Posted by: aediculaantinoi | May 15, 2014

They Deserve More…

After this post the other day, I thought I’d be better with keeping up on my ritual calendar lately.

Nope.

I missed Fosterage Day on Tuesday (when I was teaching, traveling, and dead-tired-but-not-always-sleeping).

I am technically “not missing” the holidays of today, but I’m not able to do as much for them as I would like, or as the deities themselves would prefer, I’m sure…but, here we are.

So, a few very short poems for each of them, I hope, will at least be something rather than nothing…I say the latter to people constantly, and I know it is important deep in my heart to “at least do something,” but likewise it feels like failure to only “do something rather than nothing” instead of being able to do all that I’d prefer to…

The New Hermes

Hail to you, Antinous Neos Hermes, the great translator,
he who carries intention to action, and joy to pleasure,
delight to beauty, and deepest love into divine grace;
on this day, may you stand between us and our desires,
and translate one into the other easily and swiftly.

*****

The Old Hermes

Though he is sometimes a beardless boy, a sturdy youth,
or a young bearded man, Hermes is never aged or old–
but his actions have been in the universe since it began.
Hail to you, oldest Hermes, you who connect all things.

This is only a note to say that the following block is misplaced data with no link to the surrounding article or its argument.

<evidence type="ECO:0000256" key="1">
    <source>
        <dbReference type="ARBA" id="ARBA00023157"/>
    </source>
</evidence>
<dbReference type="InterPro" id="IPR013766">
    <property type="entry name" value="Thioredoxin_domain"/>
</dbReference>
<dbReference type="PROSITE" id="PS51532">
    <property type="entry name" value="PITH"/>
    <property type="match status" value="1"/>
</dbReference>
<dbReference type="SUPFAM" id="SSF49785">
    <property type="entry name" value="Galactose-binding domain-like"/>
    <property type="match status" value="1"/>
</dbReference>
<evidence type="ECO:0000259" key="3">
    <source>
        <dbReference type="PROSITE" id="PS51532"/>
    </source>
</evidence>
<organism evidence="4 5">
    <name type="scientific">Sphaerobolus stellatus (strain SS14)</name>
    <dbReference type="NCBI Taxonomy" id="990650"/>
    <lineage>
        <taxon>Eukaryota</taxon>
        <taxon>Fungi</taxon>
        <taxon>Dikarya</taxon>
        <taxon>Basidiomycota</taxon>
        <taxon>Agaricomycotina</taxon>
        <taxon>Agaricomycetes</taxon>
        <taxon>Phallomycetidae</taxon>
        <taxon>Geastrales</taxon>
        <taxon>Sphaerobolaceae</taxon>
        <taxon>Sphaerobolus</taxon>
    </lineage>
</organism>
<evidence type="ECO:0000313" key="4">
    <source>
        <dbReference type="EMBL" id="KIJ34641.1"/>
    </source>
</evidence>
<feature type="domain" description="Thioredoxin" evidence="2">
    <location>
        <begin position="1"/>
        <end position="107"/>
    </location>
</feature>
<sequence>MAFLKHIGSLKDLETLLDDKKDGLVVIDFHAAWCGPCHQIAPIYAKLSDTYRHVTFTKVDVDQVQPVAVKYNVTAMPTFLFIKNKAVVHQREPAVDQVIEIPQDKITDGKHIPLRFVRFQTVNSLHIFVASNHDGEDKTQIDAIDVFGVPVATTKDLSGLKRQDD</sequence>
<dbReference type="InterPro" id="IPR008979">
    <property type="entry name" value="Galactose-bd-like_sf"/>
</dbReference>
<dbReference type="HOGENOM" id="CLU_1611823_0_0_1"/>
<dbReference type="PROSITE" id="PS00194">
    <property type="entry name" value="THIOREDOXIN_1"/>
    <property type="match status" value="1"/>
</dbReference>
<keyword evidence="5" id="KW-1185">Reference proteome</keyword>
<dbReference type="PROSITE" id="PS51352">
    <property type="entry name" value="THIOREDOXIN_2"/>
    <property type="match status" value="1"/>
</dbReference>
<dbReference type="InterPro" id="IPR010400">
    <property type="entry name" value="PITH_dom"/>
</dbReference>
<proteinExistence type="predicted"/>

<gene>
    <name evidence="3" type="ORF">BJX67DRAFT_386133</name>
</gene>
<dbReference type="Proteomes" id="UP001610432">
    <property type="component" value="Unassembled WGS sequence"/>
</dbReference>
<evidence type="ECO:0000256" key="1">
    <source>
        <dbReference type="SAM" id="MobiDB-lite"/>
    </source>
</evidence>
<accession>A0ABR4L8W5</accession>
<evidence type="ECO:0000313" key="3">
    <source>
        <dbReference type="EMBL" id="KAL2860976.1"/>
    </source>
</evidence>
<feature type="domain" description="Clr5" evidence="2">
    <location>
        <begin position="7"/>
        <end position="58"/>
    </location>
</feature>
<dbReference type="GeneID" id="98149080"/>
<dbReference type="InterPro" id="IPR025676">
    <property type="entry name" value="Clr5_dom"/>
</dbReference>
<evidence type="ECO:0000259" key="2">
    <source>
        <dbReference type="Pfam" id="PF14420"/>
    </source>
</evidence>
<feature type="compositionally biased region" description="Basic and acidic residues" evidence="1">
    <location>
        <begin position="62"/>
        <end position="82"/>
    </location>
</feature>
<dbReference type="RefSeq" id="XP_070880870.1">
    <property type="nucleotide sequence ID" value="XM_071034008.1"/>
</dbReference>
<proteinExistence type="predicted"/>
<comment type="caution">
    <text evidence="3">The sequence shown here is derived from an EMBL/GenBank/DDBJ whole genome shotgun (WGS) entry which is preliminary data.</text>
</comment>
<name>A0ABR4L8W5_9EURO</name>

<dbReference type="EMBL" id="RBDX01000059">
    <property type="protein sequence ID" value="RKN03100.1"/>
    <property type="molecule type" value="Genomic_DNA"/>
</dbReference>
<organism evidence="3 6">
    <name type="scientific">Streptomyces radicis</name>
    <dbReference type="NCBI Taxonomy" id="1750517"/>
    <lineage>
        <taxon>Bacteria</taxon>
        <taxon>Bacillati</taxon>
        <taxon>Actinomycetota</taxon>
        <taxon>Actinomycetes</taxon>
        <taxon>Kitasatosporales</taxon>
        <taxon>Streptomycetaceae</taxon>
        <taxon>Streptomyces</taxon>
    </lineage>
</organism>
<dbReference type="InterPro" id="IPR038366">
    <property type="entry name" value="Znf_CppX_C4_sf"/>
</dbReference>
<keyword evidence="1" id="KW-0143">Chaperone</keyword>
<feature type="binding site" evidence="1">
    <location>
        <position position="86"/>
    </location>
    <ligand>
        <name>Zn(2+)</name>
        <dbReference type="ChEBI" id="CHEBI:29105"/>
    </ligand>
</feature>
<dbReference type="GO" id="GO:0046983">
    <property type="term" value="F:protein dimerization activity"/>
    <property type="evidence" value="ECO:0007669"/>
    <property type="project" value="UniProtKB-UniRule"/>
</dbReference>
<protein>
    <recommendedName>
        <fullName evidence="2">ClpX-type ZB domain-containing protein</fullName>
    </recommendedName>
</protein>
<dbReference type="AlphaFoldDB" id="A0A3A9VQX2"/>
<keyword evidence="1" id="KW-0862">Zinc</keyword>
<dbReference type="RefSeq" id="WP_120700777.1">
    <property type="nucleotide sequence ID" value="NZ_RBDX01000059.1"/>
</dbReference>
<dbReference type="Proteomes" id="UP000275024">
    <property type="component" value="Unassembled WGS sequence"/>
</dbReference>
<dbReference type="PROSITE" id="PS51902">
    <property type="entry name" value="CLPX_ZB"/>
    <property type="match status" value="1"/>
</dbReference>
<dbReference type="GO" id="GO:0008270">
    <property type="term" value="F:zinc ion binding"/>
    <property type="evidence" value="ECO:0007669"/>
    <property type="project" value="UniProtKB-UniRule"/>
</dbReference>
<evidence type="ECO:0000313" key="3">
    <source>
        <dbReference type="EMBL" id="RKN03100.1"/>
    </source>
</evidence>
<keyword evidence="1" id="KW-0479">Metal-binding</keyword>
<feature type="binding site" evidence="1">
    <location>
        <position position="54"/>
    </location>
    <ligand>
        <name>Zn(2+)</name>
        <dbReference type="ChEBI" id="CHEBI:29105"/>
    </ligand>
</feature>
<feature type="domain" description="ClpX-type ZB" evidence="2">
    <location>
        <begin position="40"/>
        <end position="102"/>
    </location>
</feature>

*****

Maia the Fosterer

Hail to you, Maia, of the Kyllenian caves, mother of Hermes,
who is also foster-mother of all Arcadia through its father Arkas:
when Kallisto fell, you took the child Arkas into your care,
and your son Hermes became his foster-brother and teacher
in the rustling of cattle and the taming of wolves.
Therefore hail to you, foster-mother beyond compare,
Pleiad daughter of Atlas, nurse of bear-cubs in caves–
may we look to you for our protection and nurturance!

*****

Khaire Hermes! Khaire Maia! Khaire Khaire Antinoe!


Responses

  1. I had intended to cook last night so that I could make a decent food offering, but by the time I got home, I was barely able to heat something up for myself. So in addition to offering some incense and prayers, I dedicated my evening’s Latin study to the gods. (I am determined that I am finally going to learn Latin!)

    I know almost nothing about Maia; in fact, 90% of what I learned about *all* mythology comes from children’s books I read forty years ago. I’ve seen some excellent Wikipedia articles and some not very good ones; can you recommend a good online resource or resources for information about deities and their stories?

    • For Greek deities, the absolute best resource is http://www.theoi.com, which has brief encyclopedic write-ups on each deity, and then excerpts from respectable scholarly editions of the texts mentioning them. It’s a truly rich resource…

      I don’t know of anything similar for Roman deities, nor for Norse or Celtic or Indian ones. One of the best for Egyptian deities is Edward Butler’s Goddesses and Gods of the Ancient Egyptians: A Theological Encyclopedia; it doesn’t have every Egyptian deity, but it has many more of the most important ones, as well as several that aren’t as well-known, in it. (And I do hope he puts it out as a dead-trees book eventually, which I’ve been asking him to for several years now!)


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